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Running sensation Frankie Muldoon finishes DCHS career
frankie muldoon
Senior Frankie Muldoon finds her stride in the 3200m race of the GAC Invitational in April 2019. - photo by Bob Christian

Last week, DCHS senior Frankie Muldoon walked across the stage of the UNG Convocation Center to receive her diploma and officially put an end to one of the more impressive athletic careers in Dawson County history.

Muldoon spent her youth chasing two older brothers everywhere they went, doing everything they did and, by the time she approached high school, she was playing a wide variety of sports according to her mother, Michelle Muldoon.

“She was playing soccer, running cross-country, talking about track-and-field and she was thinking about trying out for the football team,” Michelle said. “We had to give something up as we got closer to high school.”

Despite her desire to follow in her brother Max’s footsteps, kicker for the Dawson County Tigers from 2010-2013, Muldoon’s love for running won out, and she committed to playing soccer and running cross-country, two sports she had blossomed in during the eighth grade.

“I actually got into cross-country to help with soccer,” Muldoon said. “Soccer is a lot of endurance, and I already knew I didn’t have a lot of speed.”

As a freshman midfield defender for the Lady Tigers, Muldoon formed a key piece of the defense that led Dawson County into the Elite Eight of the 2016 GHSA state tournament.

As a sophomore, Muldoon returned to contribute to the team’s runners-up finish in region 7-AAA and a second straight trip to the state tournament.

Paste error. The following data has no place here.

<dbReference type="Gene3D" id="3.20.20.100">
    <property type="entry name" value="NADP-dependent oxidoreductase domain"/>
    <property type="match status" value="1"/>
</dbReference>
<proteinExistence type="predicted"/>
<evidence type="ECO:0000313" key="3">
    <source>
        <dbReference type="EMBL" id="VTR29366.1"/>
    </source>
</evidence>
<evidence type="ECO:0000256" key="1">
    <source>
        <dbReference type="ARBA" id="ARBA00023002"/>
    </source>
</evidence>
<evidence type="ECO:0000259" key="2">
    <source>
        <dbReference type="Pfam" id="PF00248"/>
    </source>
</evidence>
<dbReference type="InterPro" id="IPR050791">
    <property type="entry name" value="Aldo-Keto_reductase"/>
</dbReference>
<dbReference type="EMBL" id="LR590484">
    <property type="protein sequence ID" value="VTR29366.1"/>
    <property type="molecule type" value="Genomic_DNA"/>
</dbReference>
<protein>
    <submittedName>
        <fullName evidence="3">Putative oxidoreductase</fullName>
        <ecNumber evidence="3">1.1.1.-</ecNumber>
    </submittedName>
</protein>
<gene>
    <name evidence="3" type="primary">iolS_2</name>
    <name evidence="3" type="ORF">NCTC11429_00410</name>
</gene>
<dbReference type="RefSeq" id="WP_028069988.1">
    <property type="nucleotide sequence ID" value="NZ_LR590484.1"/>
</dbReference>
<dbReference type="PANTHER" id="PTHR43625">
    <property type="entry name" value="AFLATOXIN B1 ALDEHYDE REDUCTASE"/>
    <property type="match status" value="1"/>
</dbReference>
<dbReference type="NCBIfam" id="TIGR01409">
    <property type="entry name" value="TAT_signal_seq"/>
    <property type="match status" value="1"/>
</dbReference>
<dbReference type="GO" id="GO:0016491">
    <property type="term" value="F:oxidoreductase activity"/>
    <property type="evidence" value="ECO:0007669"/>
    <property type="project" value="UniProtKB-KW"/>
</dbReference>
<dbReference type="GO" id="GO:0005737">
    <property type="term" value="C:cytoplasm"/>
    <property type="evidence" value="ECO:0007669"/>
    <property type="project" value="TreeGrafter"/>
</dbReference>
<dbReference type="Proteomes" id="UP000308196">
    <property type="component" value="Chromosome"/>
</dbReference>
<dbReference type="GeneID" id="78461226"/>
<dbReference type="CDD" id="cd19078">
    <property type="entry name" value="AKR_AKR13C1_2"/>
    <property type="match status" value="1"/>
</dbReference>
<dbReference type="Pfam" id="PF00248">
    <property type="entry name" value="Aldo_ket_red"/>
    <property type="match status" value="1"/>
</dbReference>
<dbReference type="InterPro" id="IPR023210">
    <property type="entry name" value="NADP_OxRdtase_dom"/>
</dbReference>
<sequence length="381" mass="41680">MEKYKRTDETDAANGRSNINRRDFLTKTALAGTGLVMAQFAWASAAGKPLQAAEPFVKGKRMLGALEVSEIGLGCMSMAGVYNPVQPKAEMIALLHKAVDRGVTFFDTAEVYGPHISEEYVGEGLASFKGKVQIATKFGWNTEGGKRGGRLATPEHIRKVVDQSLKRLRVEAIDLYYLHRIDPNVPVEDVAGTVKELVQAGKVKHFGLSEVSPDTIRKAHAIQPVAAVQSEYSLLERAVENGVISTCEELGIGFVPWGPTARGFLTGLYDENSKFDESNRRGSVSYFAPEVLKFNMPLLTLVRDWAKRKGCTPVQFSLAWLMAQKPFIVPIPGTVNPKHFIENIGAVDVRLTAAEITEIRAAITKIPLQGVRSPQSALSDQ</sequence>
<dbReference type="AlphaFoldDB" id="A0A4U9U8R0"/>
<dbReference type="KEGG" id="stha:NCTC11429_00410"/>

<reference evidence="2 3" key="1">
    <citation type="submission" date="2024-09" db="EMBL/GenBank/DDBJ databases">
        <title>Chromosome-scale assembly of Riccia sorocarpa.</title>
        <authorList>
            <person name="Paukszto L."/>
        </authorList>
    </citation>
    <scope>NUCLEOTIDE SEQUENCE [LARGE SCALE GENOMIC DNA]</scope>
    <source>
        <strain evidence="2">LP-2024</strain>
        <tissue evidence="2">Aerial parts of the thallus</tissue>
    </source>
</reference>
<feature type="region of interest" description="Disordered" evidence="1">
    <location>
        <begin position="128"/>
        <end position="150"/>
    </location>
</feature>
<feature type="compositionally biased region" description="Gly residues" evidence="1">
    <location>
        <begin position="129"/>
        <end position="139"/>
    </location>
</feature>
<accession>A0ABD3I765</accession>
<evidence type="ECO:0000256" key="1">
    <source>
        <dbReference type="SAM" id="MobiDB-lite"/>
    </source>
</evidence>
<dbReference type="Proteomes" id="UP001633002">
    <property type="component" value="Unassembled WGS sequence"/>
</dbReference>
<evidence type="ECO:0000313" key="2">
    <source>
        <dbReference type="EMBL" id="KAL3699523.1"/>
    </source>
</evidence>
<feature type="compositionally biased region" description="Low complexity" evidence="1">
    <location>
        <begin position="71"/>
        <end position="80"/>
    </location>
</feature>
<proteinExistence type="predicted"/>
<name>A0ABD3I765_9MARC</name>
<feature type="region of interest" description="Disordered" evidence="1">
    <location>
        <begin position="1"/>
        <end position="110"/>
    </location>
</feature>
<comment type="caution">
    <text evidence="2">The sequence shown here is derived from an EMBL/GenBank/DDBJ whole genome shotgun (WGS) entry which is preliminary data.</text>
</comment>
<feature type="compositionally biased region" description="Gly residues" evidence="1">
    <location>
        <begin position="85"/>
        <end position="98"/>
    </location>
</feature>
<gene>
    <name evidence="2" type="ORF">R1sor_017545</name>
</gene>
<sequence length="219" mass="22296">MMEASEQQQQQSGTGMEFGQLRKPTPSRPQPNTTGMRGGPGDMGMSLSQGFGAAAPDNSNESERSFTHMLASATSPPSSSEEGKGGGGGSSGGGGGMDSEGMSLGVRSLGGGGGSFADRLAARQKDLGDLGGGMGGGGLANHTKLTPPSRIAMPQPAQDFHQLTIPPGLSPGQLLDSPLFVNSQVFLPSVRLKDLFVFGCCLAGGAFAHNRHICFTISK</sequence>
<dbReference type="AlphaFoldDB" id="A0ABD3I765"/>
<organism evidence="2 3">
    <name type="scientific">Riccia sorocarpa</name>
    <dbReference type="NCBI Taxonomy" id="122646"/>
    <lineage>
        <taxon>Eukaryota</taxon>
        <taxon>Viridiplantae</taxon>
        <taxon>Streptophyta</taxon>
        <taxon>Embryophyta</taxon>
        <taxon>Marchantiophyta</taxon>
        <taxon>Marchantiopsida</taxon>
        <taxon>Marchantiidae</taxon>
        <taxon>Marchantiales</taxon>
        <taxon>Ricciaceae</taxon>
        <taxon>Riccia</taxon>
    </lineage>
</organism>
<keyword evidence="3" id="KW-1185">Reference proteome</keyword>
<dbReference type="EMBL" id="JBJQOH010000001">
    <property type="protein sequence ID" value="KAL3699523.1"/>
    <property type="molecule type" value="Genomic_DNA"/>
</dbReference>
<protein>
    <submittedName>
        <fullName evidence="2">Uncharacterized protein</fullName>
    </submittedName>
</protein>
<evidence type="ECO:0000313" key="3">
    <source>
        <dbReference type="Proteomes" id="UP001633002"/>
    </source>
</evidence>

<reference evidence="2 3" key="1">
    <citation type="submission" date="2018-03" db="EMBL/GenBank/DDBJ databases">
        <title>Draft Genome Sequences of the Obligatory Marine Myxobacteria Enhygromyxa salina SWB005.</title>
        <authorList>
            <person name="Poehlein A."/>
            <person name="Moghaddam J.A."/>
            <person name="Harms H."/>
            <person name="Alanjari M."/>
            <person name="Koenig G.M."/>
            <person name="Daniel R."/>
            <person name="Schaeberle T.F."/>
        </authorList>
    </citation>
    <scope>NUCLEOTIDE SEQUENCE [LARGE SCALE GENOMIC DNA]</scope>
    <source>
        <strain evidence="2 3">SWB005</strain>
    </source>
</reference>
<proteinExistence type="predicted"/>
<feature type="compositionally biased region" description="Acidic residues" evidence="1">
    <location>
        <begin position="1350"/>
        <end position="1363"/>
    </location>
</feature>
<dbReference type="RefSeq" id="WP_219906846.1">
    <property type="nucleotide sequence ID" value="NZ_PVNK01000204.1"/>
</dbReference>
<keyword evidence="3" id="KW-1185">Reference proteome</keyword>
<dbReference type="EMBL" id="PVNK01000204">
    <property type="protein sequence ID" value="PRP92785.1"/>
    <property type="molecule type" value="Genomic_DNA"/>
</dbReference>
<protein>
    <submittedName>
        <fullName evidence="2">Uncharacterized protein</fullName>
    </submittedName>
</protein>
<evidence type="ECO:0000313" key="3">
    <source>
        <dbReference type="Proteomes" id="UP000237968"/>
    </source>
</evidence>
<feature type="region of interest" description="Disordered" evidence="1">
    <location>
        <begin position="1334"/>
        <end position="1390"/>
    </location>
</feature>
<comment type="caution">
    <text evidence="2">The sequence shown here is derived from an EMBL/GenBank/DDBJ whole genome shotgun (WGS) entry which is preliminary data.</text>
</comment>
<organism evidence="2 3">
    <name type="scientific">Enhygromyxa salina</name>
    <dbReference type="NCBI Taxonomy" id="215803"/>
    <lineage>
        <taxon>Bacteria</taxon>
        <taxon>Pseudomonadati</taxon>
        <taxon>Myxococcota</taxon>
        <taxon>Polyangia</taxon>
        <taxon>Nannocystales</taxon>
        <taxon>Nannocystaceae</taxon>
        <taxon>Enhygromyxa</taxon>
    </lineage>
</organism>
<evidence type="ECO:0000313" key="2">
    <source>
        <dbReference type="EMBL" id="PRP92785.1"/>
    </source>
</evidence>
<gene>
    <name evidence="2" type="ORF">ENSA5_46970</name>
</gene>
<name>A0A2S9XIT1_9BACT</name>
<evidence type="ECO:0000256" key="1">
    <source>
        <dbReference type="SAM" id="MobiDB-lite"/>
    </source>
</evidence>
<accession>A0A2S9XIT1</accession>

At the same time, as a member of the Dawson County cross-country team, Muldoon was discovering a passion and joy for running that would begin to guide her career.

In her first season with the team, Muldoon captured her first individual regional title in the 5k and her first top-5 state finish, establishing herself as a rising star in the eyes of cross-country Head Coach Charles Beusse.

“I believe that in coaching, it is our responsibility to invest in young men and women and help them achieve their goals while also providing them with opportunities to grow as leaders and as individuals,” Beusse said. “However, every once in a while, we are lucky enough to come across an athlete who makes you a better person as well. Frankie is one of those athletes.”

Over the course of her sophomore year, and especially after winning her second individual 7-AAA cross-country title, Muldoon realized that running was her passion, specifically long-distance running, and she left the soccer team to join the track and field team at the beginning of her junior year.

 “I just kind of figured out how to run on a track,” Muldoon said. “It’s very different than cross-country running.”

Muldoon had an immediate impact on the team, according to track and field Head Coach Arron Haynes, by participating in the 800-meter (1/2 mile) and 1600-meter (1 mile) races. She continued to demonstrate both her work ethic and endurance by winning regional titles in each one of her races, tying the DCHS 800-m record and finishing, once again, in the top five in state competition in both races.

“Frankie's success is two-fold. She is blessed with a lot of natural talent, but her hard work is surpassed by no one,” Haynes said. “She just loves to run.”

Entering her senior year, Muldoon had captured back-to-back-to-back regional titles in cross-country (along with three top-5 state finishes), and had won individual titles in the 800-m and 1600-m (also with top-5 state finishes.

She set her sights on the only things left: a state title and the school record in the 5k.